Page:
What is required for a legal basement suite?
Did you know the CMHC allows up to 100% of the rental income from legal secondary suites to be used when qualifying for a mortgage?
For these reasons, there’s no better time to consider an income suite as a means to making your new home dreams a reality!
Something to note, though: you’ll need more than just a side entrance if you’re hoping to attract renters. There are also a few income suite requirements you’ll need to be aware of prior to taking in a renter. But don’t worry, we’re here to help. Take a look at our suggestions below for more information on what you’ll want and need for your income suite.
Proper Side Entrance
Renters want an entrance that feels like it’s walking into their private home. Make your side entrance look great by including a wide sidewalk to reach the door, a light to help people see their way up the path, a doorbell that rings into the separate suite, and a peephole so the person knows who’s outside before they open the door. These things won’t cost you a lot of extra money – especially when you think of them as part of the monthly mortgage payment – but they add a lot of curb appeal to your rental unit.
Lockable Door to the Suite… And to Your Home
Most of the time, side entrances open up to a landing inside the home. You go up the stairs to the main living area of the home, or down the stairs to a basement or separate suite. If you plan to rent out the basement suite, you probably want to establish some security and privacy for both you and your renter. This means you want solid doors that lock going down to the suite and up to your home. This will make everyone more comfortable.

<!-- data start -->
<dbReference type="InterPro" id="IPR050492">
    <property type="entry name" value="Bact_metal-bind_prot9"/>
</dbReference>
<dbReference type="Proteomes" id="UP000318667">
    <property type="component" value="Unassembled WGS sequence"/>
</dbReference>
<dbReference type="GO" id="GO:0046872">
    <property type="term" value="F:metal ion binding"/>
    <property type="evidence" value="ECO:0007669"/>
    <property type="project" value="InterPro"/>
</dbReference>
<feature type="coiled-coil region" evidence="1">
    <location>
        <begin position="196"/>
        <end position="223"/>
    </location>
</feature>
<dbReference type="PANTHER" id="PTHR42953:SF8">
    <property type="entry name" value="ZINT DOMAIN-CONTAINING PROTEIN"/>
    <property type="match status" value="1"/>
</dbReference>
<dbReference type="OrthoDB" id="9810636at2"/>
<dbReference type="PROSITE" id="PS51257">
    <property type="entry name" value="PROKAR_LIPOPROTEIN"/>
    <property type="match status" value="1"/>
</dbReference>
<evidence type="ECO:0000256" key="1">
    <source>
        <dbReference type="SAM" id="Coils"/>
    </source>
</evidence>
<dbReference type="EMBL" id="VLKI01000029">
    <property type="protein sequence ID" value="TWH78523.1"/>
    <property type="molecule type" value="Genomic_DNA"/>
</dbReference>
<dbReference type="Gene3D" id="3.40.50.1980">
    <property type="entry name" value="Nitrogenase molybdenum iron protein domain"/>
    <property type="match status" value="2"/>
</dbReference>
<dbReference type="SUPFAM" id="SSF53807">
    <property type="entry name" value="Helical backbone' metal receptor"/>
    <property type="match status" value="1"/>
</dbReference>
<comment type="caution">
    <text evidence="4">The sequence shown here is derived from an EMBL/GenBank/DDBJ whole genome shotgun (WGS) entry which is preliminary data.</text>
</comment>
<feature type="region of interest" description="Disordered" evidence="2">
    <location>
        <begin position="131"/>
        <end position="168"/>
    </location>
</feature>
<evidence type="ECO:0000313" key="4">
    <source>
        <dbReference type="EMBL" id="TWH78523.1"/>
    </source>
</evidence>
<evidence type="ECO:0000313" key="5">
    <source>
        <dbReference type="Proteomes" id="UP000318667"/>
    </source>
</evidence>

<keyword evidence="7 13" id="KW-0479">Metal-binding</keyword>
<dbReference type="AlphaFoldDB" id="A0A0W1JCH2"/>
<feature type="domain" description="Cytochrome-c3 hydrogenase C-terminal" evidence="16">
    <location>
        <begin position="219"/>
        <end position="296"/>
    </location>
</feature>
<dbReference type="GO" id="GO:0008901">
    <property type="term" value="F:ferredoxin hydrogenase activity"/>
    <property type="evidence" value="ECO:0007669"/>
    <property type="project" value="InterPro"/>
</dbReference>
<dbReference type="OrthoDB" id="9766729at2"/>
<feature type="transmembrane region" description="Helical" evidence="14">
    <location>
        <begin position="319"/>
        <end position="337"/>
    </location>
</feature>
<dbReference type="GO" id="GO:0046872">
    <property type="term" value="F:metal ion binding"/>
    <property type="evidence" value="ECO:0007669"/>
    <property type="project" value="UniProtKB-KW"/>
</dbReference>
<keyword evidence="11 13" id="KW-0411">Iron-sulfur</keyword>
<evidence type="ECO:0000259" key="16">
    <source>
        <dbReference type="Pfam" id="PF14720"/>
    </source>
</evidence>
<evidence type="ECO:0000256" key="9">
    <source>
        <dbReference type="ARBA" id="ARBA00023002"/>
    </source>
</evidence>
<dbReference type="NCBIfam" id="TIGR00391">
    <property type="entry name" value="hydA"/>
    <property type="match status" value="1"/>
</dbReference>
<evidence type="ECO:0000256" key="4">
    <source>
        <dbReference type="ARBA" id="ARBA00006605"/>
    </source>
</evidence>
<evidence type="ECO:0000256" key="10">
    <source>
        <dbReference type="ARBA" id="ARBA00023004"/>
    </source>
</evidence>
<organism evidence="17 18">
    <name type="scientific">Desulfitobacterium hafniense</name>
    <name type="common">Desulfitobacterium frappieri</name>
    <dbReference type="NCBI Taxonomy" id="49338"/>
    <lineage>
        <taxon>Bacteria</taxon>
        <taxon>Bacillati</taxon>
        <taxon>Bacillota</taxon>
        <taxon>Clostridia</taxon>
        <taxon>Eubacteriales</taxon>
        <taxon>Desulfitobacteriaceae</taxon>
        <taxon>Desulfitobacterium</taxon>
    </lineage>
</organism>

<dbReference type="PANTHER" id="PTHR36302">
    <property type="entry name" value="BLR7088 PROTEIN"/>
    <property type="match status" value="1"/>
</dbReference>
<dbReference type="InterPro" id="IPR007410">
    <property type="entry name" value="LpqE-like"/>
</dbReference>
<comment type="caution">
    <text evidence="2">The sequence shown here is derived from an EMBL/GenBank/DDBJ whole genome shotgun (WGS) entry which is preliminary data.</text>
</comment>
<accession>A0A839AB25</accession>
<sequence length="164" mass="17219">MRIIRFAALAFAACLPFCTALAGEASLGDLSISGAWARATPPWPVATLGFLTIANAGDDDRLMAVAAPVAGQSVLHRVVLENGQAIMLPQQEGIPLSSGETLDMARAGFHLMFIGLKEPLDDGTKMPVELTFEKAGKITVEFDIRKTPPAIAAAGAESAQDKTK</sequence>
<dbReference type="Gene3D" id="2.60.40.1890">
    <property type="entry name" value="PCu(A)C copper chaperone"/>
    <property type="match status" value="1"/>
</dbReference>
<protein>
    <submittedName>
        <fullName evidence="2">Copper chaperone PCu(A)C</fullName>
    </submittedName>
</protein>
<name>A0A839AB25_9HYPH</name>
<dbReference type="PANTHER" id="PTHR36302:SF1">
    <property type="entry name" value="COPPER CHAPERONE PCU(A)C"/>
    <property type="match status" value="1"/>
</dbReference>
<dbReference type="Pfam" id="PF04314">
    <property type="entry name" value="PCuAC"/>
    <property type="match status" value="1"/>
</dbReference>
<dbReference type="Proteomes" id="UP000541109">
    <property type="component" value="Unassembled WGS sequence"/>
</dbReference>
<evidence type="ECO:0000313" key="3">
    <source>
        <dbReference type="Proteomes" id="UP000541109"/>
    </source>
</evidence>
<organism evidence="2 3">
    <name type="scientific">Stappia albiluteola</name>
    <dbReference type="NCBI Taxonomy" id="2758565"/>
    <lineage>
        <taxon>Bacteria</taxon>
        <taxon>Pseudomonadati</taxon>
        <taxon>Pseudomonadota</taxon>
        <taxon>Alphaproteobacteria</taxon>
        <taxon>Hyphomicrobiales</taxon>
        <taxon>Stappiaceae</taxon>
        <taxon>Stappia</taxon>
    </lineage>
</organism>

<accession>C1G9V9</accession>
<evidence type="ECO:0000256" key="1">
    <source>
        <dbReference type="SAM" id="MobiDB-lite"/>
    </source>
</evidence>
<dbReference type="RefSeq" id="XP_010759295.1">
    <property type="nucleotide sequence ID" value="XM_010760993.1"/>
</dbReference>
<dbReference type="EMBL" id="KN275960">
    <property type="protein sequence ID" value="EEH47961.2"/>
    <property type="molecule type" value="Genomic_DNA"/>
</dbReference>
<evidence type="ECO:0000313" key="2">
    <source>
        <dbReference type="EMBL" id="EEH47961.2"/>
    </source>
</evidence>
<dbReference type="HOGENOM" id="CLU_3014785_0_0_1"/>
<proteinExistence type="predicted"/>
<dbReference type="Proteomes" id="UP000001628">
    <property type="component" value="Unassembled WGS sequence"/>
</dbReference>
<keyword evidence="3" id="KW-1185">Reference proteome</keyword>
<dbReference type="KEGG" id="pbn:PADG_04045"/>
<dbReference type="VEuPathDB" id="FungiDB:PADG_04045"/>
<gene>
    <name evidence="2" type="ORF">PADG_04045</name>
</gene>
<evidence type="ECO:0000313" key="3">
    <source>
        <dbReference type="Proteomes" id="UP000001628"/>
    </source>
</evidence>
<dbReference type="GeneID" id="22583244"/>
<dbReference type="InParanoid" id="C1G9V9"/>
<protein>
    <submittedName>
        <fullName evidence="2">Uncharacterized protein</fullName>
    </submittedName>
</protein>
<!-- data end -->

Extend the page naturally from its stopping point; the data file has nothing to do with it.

Any rental unit that has its own laundry room is sure to go fast. Many of our floor plans include second-floor laundry rooms you can use for your own family, then you can place a washer and dryer unit inside your rental suite. Stacked units are great if you want to include this feature without taking up a lot of space, but remember it needs to be near a water source. Talk to your builder about the best location for something like this.
When you take on a renter, you’ll be sharing some of your space, but you don’t want to share the utilities. You want an income suite that has its own meters for electricity, gas, and water. This is a slight expense, but it creates a fair system. Trying to divide the bills based on usage or number of people living in each place never works out well.
Additionally, you’ll probably want a separate furnace and water heater for your income suite. The separate furnace will allow your renter to control the temperature – and the utility costs – as he or she sees fit. The separate water heater means no one has to wait to take a shower. Think about splurging on a tankless water heater. The convenience and energy savings are a big deal.
Finished Mechanical Room with Door
As you look at floor plans, you’ll notice all finished basements include some type of “mechanical room.” This is the place where you’ll find things like the furnace, the water heater, the main water pipe, and sometimes a connection to the sewage and wastewater system. It’s a necessary part of any home, but it can also be an eyesore. Depending on the layout of your finished basement, you’ll probably want to give this space a finished look, and you’ll definitely want to include a door so the tenant can shut that space off. This is not as important if the mechanical room is not a part of the income suite, as you’ll find in some layouts.
Including an income suite in your home is an excellent way to get some help paying your mortgage – and a great new home builder can help you! If you’ve been thinking of reasons to add an income suite, talk to us about designs that we know work particularly well which can also include above garage suites if you prefer. We also have special packages that include everything you need!
Get in touch with Sterling today, we’d love to tell you more about how we can make your new home dreams possible.
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